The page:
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Tuesday, November 3, 2009
A Quick Look at Election Results

Results of American Fork races and a few other races of interest in Utah and elsewhere.

American Fork

These are unofficial results from American Fork's mayoral and city council elections.

  • Mayor: Challenger James Hadfield defeated incumbent Mayor Heber Thompson. Hadfield received approximately 61.4 percent of the vote to Thompson's 38.6 percent. Hadfield won six of eight consolidated precincts.
  • City Council: Voters could choose two candidates from a field of four, for the two at-large seats available. Incumbents Heidi Rodeback (32.8 percent) and Dale Gunther (28.6 percent) held their seats, defeating challengers Marc Ellison (25.4 percent) and Jess Green (13.2 percent). Rodeback actually had more votes (2295) than Hadfield (2194). Rodeback won six of eight consolidated precincts and finished second in the other two. Gunther won two precincts, finished second in one, and finished third in five. Ellison finished second in five precincts and third in three.
  • Turnout was approximately 25.5 percent, which isn't bad for an off-year, local-only election.
  • About ten percent of the votes were cast in early voting.
  • 34 provisional ballots were filled out; these will be judged within the next few days. A few absentee ballots are probably still outstanding, and will also be counted, if postmarked no later than yesterday and received before noon on Tuesday, November 10. The smaller margin between a winner and a loser is 224 votes, so provisional and absentee ballots will not change the basic results.

Elsewhere in Utah

  • The latest numbers I can find for the Highland mayoral race only have about half of the precincts reporting, but Mayor Franson trails challenger Lynn Ritchie by more than a two-to-one margin, which will be difficult to overcome. It would have been interesting to see how that race would have played out without the sleazy attacks on Franson, but that's politics, I guess.
  • Utah County Republican Party Chair Taylor Oldroyd and his claque have taken down Provo city council veteran Cindy Richards in Provo's District 5. Challenger Sterling Beck won by about a 56 to 44 percent margin, proving that pugilism still works in the south half of Utah County, too.
  • In the Provo mayoral race, John Curtis has beaten Steve Clark by a margin of about 53 to 47 percent.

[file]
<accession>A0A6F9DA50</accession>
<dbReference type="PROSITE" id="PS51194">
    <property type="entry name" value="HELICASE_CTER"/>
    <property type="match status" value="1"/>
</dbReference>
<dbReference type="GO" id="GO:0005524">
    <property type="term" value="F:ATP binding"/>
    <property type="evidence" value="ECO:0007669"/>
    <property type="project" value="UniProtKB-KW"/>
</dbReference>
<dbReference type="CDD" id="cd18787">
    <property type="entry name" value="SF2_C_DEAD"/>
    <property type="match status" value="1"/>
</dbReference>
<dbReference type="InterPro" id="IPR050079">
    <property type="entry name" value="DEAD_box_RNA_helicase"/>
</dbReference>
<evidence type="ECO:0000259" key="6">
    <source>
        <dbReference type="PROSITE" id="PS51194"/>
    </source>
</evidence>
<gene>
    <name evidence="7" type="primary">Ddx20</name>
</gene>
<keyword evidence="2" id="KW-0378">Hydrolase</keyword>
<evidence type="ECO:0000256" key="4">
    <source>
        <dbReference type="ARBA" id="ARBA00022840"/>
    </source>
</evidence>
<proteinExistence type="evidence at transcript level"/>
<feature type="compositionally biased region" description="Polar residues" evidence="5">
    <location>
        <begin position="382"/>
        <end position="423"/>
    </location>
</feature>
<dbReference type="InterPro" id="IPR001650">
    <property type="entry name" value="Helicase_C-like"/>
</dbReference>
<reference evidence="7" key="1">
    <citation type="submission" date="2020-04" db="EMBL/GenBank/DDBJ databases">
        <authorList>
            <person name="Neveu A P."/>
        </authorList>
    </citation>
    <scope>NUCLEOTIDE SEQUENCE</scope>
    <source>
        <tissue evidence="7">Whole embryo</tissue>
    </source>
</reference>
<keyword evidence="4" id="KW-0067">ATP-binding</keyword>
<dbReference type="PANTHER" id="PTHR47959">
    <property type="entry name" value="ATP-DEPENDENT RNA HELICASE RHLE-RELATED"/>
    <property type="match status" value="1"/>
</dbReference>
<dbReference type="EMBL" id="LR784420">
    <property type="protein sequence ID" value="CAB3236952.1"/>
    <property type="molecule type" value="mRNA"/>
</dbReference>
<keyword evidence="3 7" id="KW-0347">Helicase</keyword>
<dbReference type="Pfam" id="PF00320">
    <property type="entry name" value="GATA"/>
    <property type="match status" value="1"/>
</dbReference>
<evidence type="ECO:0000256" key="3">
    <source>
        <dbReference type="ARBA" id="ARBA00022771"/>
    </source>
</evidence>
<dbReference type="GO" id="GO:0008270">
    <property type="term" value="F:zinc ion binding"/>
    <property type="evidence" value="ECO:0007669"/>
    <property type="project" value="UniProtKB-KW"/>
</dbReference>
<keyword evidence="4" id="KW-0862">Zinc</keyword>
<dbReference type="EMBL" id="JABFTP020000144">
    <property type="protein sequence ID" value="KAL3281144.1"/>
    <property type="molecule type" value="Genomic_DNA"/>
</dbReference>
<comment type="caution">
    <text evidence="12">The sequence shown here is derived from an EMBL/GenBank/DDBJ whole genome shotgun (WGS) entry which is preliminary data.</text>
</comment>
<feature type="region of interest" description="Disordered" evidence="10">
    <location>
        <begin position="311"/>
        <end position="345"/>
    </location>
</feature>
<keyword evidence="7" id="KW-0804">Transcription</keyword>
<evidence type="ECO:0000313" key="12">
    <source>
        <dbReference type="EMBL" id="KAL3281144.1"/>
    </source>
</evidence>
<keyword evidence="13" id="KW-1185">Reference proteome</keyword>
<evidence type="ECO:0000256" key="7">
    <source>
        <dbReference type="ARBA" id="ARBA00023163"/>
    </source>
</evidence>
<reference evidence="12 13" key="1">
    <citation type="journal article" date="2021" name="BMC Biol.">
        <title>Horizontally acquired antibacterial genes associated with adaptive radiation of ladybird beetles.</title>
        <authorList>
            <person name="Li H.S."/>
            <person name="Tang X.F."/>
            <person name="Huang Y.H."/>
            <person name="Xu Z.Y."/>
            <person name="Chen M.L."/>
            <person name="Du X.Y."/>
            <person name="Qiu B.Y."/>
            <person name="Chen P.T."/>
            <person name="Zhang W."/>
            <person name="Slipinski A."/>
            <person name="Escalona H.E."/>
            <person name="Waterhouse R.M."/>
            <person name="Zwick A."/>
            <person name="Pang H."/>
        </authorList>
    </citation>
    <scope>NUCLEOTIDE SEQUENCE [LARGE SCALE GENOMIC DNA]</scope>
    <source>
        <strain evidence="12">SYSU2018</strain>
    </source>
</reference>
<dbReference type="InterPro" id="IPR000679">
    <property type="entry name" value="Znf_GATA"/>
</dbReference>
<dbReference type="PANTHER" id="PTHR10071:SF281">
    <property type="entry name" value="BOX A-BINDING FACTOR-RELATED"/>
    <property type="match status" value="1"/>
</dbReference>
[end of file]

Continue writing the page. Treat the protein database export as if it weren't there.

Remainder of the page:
Elsewhere in the United States

  • In the New Jersey gubernatorial race, Republican Chris Christie defeated incumbent Democrat Jon Corzine by a 49 to 45 percent margin. This is a significant gain for Republicans in what is traditionally a heavily Democratic state.
  • In the Virginia gubernatorial race, Republican Robert McDonnell defeated Democrat Creigh Deeds by about a 59 to 41 percent margin. This is no surprise, but McDonnell is the first Republican to be elected governor of Virginia since 1993 or so. It's a good gain for the Republicans.
  • In New York's 23rd US House of Representatives District, in a special election to fill a midterm vacancy, Democrat Bill Owens has beaten Conservative Doug Hoffman by about a 49 to 45 percent margin, in a race where, just last weekend, Republican nominee Dede Scozzafava withdrew and endorsed the Democrat.
  • In another special House election in California's 10th District, Democrat John Garamandi defeated Republican David Harmer by about a 55 to 40 percent margin, surprising no one, I think.
  • Maine voters have rejected a law legalizing gay marriage, which their legislature approved and their governor signed, by about a 53 to 47 percent margin. At the same time, they voted to expand the legal use of medical marijuana by about 59 to 41 percent.
  • Washington voters (that's the state) have approved  a law legalizing domestic partnerships (but overtly saying they are not marriages) by about a 51 to 49 percent margin.

How's this for a final thought? Let's have heartfelt thank-you and a round of applause for all those election workers who worked a long day today to help the electoral process work smoothly. It's a big deal.

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